Judge says girl abducted to Japan by mother deserves crime victim compensation


March 5, 2013

Source: jsonline.com

Remember the young Fox Point girl whose mother kidnapped her to Japan in violation of a Wisconsin court order, and her father’s long, expensive, international legal battle to get her back?

A few weeks after his daughter’s return, Moses Garcia applied on her behalf to the Crime Victim Compensation Program. The Department of Justice denied payment, saying it wasn’t intended for situations involving divorce.

But a state administrative law judge disagreed.

“While I understand the floodgates nature of this argument, it does not apply here,”  Rachel Pings wrote in a Feb. 20 order. Rather than parents merely speaking ill of each other in front of their children, which is common in many divorces, the girl was abducted to a foreign country for four years, with virtually no contact with her father’s side of her family or her prior life in Wisconsin, Pings wrote.

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Pings found that Garcia met his burden of proof in showing that his ex-wife Emiko Inoue had committed the compensable crime of  “Causing mental harm to a child,” and that it was irrelevant that she was neither charged nor convicted of that specific offense.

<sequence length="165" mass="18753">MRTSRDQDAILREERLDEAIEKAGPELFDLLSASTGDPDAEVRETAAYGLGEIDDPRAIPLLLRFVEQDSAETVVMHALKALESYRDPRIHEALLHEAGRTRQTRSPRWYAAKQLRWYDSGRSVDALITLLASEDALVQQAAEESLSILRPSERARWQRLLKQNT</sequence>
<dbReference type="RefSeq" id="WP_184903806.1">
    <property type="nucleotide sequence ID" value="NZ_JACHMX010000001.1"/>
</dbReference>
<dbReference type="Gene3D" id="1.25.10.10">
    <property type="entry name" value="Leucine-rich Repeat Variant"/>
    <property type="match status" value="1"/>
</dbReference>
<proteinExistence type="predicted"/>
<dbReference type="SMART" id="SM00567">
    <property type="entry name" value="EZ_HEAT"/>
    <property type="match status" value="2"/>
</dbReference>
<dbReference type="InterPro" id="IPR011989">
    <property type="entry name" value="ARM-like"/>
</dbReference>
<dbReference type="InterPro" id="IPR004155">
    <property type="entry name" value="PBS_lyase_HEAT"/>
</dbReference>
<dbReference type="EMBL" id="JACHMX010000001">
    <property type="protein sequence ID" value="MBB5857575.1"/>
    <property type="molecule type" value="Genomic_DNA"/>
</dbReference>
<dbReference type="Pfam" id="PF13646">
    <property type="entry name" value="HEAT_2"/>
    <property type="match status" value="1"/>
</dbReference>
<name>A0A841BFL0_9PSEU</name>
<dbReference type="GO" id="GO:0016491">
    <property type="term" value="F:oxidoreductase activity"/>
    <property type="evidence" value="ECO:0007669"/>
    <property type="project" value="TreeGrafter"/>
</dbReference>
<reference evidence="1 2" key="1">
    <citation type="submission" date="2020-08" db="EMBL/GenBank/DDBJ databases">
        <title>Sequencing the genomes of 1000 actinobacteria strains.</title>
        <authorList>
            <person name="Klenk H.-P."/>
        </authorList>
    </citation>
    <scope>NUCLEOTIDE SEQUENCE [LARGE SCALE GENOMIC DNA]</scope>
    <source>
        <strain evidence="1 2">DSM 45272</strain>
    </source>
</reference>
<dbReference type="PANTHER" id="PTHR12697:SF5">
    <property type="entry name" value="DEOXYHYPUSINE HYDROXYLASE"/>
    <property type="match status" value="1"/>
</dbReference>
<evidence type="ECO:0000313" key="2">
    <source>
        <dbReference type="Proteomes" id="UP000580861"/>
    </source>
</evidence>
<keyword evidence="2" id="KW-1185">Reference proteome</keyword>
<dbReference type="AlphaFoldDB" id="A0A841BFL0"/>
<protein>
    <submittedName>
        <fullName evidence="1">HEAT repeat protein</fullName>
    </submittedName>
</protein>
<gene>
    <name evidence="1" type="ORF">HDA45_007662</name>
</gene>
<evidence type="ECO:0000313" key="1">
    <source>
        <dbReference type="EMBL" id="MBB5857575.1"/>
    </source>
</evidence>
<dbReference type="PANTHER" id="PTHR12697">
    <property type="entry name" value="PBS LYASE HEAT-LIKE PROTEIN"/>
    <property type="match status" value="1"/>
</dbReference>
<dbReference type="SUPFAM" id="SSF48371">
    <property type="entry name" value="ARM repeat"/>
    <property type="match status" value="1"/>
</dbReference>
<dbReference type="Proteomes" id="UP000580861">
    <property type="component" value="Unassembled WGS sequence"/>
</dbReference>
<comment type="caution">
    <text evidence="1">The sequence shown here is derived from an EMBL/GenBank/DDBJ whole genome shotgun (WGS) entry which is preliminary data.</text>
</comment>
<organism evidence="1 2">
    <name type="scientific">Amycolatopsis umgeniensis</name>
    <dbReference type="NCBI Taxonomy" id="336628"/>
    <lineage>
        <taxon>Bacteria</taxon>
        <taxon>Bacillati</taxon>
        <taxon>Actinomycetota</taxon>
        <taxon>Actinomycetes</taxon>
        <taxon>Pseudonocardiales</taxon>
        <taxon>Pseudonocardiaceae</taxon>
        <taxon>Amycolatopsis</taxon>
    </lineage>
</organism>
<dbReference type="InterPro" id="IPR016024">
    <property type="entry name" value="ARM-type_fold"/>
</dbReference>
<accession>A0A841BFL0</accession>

Pings cited records and testimony Garcia introduced at a Jan. 31 hearing that showed the mental harm the experience caused his daughter, including those of a therapist who worked extensively with the girl for months following her return to Wisconsin.

“The record contained no credible evidence” that Inoue took her daughter for the girl’s best interests, Pings found. “Rather, it appears that Ms. Inoue completely disregarded (her daughter’s) interests and mental well-being.”

The girl was 5 when she was taken to Japan and was largely raised by her grandparents there while Garcia fought for her return. Inoue was arrested in Hawaii, where she had gone to renew her U.S. residency permit,

She later pleaded no contest to interfering with child custody, a felony,  under an agreement that she would ultimately be convicted of only a misdemeanor if her daughter was returned to Garcia, who had legal custody.

The case drew international attention in 2011. An advocacy group for parents whose children have been kidnapped and taken to other countries, usually by their other parent, said it was the first return of such a child from Japan. Not only does Japan not return children of Japanese citizens to the U.S., it does not extradite accused abductors to the U.S. either, according to the group Global Future.

Ping’s order reversed the DOJ decision to deny compensation, and sent the claim back for a determine how much the girl should receive from the fund.

Garcia said his application never got to the stage when any amount was discussed. He said he would like payment for the girl’s psychological treatment and “recognition that these kinds of crimes are child abuse and must be treated as such.”

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